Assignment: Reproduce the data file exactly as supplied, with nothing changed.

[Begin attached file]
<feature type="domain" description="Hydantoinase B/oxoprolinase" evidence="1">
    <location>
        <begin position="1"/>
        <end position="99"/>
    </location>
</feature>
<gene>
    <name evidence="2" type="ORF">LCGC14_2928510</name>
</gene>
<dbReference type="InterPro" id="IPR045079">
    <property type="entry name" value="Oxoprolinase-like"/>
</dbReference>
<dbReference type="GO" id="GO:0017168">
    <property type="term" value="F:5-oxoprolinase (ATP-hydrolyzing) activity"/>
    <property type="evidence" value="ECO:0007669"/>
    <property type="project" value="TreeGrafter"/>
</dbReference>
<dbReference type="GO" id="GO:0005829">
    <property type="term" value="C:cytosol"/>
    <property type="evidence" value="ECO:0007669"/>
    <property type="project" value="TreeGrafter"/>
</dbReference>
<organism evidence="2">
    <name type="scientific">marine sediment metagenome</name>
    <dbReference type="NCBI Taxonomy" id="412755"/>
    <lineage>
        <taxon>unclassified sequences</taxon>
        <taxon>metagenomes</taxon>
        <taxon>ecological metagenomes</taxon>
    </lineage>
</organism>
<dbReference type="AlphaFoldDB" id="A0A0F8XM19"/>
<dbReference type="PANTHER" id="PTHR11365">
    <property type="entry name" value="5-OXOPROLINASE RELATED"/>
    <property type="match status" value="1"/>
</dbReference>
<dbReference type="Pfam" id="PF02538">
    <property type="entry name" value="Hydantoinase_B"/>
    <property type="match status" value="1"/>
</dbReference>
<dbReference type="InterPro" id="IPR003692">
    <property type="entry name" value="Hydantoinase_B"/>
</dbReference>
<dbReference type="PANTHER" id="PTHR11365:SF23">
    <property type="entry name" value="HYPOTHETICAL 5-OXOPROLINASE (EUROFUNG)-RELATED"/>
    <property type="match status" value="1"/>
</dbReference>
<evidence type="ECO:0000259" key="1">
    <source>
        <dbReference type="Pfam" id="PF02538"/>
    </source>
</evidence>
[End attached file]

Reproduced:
<feature type="domain" description="Hydantoinase B/oxoprolinase" evidence="1">
    <location>
        <begin position="1"/>
        <end position="99"/>
    </location>
</feature>
<gene>
    <name evidence="2" type="ORF">LCGC14_2928510</name>
</gene>
<dbReference type="InterPro" id="IPR045079">
    <property type="entry name" value="Oxoprolinase-like"/>
</dbReference>
<dbReference type="GO" id="GO:0017168">
    <property type="term" value="F:5-oxoprolinase (ATP-hydrolyzing) activity"/>
    <property type="evidence" value="ECO:0007669"/>
    <property type="project" value="TreeGrafter"/>
</dbReference>
<dbReference type="GO" id="GO:0005829">
    <property type="term" value="C:cytosol"/>
    <property type="evidence" value="ECO:0007669"/>
    <property type="project" value="TreeGrafter"/>
</dbReference>
<organism evidence="2">
    <name type="scientific">marine sediment metagenome</name>
    <dbReference type="NCBI Taxonomy" id="412755"/>
    <lineage>
        <taxon>unclassified sequences</taxon>
        <taxon>metagenomes</taxon>
        <taxon>ecological metagenomes</taxon>
    </lineage>
</organism>
<dbReference type="AlphaFoldDB" id="A0A0F8XM19"/>
<dbReference type="PANTHER" id="PTHR11365">
    <property type="entry name" value="5-OXOPROLINASE RELATED"/>
    <property type="match status" value="1"/>
</dbReference>
<dbReference type="Pfam" id="PF02538">
    <property type="entry name" value="Hydantoinase_B"/>
    <property type="match status" value="1"/>
</dbReference>
<dbReference type="InterPro" id="IPR003692">
    <property type="entry name" value="Hydantoinase_B"/>
</dbReference>
<dbReference type="PANTHER" id="PTHR11365:SF23">
    <property type="entry name" value="HYPOTHETICAL 5-OXOPROLINASE (EUROFUNG)-RELATED"/>
    <property type="match status" value="1"/>
</dbReference>
<evidence type="ECO:0000259" key="1">
    <source>
        <dbReference type="Pfam" id="PF02538"/>
    </source>
</evidence>